Sunday, July 5, 1998 Published at 10:03 GMT 11:03 UK
Cambodian opposition drop boycott plan
Buddhist monks light incense in memory of coup victims
Two prominent Cambodian opposition parties have decided not to boycott the forthcoming general elections. But they said they would withdraw from the race if there was an upsurge in violence.
The President of the Son Sann party, Son Soubert, told reporters in Phnom Penh that his party and that of the former finance minister, Sam Rainsy, would continue campaigning for the time being.
"We will continue to stay in but we reserve the right to withdraw if there is violence," he said.
Both opposition parties have accused members of Hun Sen's Cambodian People's Party of using violence and intimidation against opposition supporters in the run-up to the vote on July 26.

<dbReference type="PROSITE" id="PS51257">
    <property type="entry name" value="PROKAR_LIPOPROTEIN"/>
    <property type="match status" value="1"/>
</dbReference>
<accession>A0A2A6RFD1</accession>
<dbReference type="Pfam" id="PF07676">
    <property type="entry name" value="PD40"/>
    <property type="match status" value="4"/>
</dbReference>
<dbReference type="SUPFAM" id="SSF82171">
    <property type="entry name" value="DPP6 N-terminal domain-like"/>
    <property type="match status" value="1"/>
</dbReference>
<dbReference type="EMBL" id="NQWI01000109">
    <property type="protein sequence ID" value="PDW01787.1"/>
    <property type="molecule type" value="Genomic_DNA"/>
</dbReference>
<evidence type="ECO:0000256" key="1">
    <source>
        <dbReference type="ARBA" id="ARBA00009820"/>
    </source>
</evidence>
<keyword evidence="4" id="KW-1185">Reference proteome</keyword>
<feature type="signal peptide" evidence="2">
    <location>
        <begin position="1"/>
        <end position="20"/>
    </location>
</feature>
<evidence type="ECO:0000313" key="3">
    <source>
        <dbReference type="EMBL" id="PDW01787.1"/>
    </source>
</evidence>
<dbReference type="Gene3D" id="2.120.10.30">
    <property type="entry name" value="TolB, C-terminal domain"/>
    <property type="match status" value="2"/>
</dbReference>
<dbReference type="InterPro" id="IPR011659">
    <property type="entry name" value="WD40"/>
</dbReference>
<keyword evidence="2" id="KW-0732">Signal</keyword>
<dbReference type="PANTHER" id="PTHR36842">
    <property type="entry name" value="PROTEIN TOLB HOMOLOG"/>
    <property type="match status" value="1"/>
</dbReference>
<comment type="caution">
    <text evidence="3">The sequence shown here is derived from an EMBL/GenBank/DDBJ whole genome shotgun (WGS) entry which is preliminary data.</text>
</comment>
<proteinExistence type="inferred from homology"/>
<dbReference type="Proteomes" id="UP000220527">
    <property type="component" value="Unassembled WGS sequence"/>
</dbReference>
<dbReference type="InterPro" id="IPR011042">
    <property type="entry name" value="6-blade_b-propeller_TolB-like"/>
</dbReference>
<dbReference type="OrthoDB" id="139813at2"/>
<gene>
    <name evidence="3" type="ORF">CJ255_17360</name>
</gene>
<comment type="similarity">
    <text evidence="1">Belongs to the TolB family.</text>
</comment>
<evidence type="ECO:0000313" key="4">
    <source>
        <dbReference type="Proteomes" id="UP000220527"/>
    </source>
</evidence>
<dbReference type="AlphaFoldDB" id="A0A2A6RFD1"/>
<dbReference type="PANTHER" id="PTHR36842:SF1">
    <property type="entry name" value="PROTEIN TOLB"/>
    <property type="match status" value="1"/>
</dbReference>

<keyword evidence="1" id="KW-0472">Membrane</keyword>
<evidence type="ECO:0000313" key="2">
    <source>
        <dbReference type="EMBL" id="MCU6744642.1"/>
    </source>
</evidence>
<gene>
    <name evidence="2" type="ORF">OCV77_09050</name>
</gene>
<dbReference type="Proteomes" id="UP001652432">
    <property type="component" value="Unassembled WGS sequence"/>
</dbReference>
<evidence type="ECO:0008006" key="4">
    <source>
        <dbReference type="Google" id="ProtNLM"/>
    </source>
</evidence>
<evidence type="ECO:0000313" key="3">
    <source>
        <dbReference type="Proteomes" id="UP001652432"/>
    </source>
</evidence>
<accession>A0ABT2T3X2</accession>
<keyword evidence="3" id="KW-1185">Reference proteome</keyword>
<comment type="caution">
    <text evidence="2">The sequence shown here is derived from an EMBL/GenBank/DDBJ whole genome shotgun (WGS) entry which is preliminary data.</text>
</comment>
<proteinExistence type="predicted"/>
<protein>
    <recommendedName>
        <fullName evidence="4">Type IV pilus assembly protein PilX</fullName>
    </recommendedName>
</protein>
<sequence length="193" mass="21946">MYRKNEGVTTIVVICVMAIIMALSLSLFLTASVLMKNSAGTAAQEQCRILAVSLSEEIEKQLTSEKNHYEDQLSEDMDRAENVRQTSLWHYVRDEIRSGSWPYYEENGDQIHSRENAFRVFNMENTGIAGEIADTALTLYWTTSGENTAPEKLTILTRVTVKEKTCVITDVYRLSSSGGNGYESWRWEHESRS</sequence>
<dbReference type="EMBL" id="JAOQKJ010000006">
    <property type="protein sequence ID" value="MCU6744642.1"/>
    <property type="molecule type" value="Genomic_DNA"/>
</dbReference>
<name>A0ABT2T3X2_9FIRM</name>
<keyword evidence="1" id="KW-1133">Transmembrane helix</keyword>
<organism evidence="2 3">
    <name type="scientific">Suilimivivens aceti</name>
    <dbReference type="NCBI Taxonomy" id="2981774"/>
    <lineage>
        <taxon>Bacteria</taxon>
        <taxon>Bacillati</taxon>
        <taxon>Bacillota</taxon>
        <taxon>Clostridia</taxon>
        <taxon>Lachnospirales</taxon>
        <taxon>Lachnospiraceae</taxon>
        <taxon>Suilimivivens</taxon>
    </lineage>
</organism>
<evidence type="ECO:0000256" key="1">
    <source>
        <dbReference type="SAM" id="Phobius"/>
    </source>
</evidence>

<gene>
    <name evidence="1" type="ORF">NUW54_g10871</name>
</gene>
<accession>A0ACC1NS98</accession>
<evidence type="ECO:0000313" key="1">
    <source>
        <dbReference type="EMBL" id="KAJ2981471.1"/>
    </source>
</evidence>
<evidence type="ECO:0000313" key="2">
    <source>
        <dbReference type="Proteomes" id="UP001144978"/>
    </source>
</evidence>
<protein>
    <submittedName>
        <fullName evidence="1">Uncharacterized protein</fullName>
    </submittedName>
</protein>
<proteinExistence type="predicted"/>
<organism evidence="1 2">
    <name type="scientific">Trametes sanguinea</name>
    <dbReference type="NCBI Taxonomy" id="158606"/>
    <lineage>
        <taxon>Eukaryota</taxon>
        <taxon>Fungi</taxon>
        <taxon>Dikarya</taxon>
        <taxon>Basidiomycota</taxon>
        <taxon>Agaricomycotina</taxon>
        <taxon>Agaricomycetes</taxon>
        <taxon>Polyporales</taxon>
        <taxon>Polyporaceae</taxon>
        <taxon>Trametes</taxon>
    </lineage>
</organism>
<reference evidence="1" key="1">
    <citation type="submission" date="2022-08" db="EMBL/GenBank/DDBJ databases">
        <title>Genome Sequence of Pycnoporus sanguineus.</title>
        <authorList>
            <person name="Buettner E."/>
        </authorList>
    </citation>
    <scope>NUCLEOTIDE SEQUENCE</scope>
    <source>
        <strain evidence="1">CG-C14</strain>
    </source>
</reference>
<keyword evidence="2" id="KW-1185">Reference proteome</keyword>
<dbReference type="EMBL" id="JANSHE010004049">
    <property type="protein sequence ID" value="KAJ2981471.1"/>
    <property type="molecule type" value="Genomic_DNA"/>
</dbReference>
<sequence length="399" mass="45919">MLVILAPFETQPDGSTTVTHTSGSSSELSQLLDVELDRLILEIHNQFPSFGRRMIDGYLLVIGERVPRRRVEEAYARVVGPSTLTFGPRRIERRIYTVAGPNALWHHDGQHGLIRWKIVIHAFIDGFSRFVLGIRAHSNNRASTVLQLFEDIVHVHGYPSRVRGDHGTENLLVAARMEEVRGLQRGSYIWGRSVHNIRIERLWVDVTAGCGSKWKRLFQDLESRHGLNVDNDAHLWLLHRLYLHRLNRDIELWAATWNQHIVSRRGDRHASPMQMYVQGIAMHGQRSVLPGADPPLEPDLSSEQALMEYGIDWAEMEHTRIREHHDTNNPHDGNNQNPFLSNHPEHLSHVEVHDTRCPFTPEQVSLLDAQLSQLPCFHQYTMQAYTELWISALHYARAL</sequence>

In a joint statement they said they could not be sure that conditions for the election would improve or that the result of a free and fair poll would be respected.
They called on the international community to step up pressure on the ruling party to ensure Cambodian people were allowed to express their will freely.
Human rights abuses
Prince Ranariddh's Funcinpec party marked the anniversary of the coup by lamenting that no-one had been brought to justice for human rights abuses committed during the coup by forces loyal to Hun Sen.
Scores of the prince's supporters were executed following his overthrow. The United Nations and human rights groups have criticised Hun Sen's government for not investigating the killings.
It also attacked the international community for not pushing the government harder on the matter.
"Regrettably, certain countries which used to be the pillars of freedom, human rights and democracy have done nothing to urge Hun Sen to bring to justice those responsible for the extra-judicial killings," it said.
Hun Sen has denied the allegations of violence and intimidation. He has also promised to investigate human rights abuses